Among all tax advantaged accounts, the Health Savings Account (HSA) is the only one offering triple+ tax benefits. Let’s look deeper at how these benefits play out.
Imagine Sarah and Steve – both 28 years old – decide to start setting aside some money to pay for the healthcare costs in retirement (by the estimates from Fidelity, a married couple retiring today, will need to pay on average $285,000 out of pocket to cover their healthcare costs). Both earn $100,000 and can set aside $1,000 per year for this purpose. Sarah chooses to start contributing to HSA (and invest all the balance) while Steve decides to add extra $1,000 contribution to his 401K.
By the time Sarah and Steve reach 60, they both have contributed $32,000 by payroll deductions.
As Sarah is using HSA account, her contributions are exempt from FICA (Social Security and Medicare) taxes – for her income level, the savings are equal to 6.2% per year or $62. Sarah decides to put these savings to her HSA as well.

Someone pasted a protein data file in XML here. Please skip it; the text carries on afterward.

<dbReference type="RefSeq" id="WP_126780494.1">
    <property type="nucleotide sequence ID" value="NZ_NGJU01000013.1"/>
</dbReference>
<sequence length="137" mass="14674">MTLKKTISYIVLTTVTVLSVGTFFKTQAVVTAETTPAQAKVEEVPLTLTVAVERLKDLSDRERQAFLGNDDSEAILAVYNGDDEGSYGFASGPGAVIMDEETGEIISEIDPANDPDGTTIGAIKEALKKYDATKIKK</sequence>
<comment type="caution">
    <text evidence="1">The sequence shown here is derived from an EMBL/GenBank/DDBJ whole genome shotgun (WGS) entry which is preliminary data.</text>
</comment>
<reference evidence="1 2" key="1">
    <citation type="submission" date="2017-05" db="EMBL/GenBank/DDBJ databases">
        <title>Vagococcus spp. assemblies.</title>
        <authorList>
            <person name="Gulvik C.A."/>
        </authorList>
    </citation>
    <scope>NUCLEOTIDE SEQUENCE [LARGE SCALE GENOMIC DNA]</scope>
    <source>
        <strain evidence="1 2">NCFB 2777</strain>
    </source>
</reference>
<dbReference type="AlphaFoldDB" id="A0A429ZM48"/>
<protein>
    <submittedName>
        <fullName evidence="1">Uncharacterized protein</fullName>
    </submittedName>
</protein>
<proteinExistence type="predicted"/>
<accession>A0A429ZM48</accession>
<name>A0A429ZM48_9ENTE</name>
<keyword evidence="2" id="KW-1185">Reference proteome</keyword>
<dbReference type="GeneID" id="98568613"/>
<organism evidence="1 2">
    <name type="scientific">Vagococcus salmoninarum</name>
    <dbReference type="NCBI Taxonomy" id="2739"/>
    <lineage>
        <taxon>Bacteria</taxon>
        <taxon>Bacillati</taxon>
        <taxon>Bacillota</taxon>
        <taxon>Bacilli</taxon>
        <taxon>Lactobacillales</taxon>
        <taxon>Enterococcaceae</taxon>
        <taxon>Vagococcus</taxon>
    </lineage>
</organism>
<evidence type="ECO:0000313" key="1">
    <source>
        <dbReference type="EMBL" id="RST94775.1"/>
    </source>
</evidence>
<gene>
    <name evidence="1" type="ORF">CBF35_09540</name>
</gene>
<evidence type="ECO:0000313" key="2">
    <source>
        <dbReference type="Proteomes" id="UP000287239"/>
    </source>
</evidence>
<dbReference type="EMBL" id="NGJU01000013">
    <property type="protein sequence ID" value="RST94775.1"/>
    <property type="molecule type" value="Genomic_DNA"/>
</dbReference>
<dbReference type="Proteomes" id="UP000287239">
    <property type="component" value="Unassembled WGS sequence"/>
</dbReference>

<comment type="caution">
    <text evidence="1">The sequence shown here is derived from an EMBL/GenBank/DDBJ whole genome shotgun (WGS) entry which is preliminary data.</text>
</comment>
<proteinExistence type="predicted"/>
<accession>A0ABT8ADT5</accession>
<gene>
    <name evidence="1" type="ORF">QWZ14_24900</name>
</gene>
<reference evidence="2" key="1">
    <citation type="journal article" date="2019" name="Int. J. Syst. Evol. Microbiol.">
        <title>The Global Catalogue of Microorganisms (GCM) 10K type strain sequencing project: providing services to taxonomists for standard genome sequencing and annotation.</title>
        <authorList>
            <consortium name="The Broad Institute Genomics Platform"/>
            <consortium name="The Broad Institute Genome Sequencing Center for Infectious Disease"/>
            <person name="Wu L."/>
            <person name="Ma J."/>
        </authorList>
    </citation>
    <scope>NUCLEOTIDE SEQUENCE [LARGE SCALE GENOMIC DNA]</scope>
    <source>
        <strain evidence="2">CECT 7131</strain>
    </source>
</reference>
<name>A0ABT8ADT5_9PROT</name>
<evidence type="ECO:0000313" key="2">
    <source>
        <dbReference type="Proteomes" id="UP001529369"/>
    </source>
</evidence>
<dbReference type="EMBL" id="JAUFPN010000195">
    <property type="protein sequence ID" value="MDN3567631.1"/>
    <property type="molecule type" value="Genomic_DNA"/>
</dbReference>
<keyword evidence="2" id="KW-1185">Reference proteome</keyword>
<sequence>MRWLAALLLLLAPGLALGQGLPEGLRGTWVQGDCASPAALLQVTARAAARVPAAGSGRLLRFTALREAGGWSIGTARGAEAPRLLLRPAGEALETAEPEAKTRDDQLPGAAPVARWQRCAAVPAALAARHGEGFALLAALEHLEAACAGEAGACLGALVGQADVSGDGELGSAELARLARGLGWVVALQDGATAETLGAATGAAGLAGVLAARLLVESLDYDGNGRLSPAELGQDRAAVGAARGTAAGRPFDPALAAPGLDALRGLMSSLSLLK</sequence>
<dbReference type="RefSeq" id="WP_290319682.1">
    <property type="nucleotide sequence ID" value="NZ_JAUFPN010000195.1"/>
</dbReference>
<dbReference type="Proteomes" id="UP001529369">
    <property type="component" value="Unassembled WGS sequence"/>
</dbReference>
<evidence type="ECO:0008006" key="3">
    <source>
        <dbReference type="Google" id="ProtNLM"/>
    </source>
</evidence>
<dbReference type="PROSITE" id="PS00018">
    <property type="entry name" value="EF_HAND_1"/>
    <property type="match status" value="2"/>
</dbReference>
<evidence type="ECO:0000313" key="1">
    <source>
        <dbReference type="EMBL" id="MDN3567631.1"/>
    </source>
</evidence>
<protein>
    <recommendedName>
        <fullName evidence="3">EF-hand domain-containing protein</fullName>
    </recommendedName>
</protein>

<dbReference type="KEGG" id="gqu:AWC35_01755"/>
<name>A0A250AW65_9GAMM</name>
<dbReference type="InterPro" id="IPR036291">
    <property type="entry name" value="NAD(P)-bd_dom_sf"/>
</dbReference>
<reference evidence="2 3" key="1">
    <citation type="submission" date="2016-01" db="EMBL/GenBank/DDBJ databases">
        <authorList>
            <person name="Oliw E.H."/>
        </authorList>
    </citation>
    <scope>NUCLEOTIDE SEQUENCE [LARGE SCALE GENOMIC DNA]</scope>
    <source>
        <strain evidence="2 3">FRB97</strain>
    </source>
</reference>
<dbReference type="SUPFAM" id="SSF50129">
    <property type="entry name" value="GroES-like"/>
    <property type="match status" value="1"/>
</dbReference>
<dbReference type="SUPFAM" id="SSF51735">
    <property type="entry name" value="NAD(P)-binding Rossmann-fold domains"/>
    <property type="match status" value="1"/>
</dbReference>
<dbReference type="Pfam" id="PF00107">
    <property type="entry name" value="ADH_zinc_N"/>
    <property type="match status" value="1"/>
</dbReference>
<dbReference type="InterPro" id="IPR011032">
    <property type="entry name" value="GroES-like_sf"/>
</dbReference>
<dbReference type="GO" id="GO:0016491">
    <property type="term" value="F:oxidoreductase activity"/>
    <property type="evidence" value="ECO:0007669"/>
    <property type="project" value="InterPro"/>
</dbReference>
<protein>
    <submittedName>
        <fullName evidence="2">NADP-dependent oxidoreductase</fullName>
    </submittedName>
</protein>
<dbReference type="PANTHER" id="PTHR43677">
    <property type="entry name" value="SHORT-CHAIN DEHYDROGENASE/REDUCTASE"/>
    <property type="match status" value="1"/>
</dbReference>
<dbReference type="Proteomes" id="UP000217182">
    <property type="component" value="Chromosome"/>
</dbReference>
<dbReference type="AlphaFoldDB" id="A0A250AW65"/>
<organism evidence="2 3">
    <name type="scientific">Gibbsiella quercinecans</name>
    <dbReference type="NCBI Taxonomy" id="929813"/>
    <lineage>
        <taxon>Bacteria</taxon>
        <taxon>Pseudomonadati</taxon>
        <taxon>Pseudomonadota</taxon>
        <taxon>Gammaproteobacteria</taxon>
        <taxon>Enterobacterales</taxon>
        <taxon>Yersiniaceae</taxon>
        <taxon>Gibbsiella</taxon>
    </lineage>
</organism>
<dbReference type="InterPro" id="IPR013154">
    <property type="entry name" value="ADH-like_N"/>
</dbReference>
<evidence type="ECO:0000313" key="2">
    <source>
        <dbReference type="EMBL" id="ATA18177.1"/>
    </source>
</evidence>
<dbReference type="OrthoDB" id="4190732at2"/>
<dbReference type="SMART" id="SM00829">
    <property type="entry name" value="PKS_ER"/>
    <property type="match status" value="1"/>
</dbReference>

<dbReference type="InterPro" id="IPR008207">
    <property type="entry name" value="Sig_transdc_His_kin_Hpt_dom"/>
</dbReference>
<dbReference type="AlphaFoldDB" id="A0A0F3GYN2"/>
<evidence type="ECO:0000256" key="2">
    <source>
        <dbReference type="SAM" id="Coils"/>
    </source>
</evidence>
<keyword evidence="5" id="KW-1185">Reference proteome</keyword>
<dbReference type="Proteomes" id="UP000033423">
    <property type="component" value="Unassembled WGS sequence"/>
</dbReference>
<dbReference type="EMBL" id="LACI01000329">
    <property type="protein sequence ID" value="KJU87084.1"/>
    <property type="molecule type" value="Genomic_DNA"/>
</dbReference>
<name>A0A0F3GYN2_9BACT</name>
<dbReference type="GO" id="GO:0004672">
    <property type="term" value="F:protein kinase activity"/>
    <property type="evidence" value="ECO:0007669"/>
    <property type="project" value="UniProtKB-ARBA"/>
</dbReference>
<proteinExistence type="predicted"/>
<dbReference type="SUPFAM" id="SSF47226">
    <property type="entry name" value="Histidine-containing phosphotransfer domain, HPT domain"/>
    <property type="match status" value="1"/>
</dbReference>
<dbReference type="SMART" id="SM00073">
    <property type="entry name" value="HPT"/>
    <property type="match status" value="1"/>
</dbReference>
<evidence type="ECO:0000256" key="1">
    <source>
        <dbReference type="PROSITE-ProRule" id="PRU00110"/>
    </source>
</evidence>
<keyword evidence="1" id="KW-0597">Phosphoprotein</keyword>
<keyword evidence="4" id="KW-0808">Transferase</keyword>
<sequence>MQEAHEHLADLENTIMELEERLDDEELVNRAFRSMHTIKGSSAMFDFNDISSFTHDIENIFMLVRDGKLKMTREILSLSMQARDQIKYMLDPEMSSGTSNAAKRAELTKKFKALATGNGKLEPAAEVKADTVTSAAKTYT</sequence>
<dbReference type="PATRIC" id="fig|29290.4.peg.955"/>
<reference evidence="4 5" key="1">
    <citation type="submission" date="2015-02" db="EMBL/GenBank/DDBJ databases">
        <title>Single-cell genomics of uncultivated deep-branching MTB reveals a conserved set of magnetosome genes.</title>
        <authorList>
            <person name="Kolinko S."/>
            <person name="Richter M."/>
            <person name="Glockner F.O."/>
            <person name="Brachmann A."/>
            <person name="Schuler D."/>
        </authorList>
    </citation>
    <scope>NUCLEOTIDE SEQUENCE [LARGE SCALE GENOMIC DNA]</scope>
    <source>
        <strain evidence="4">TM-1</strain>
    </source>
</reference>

Assume all the investments grow on average 7% a year for Sarah and Steve.
When Sarah reaches 60, she has $116,547 in her HSA account: $32,000 of initial contributions, $78,218 of compounded interest and $6,329 of reinvested FICA savings over the years.
Steve is not far behind – the portion of his 401K account balance that he set up for this purpose, has reached $110,218: $32,000 of initial contributions and $78,218 of compounded interest. 401K accounts are not exempt from FICA taxes, so Steve has missed $6,329 compared to Sarah so far.
Now time comes to spend the money to cover healthcare expenses in retirement. Sarah can withdraw her balance from HSA account tax free.
Steve, though, has to pay taxes as withdrawals from 401K are taxed as ordinary income. Assume Steve is in the 15% tax bracket – taxes will deplete his account balance by $16,533.
You can see that just by choosing the type of account, Sarah was able to save $23K or 25% more compared to Steve.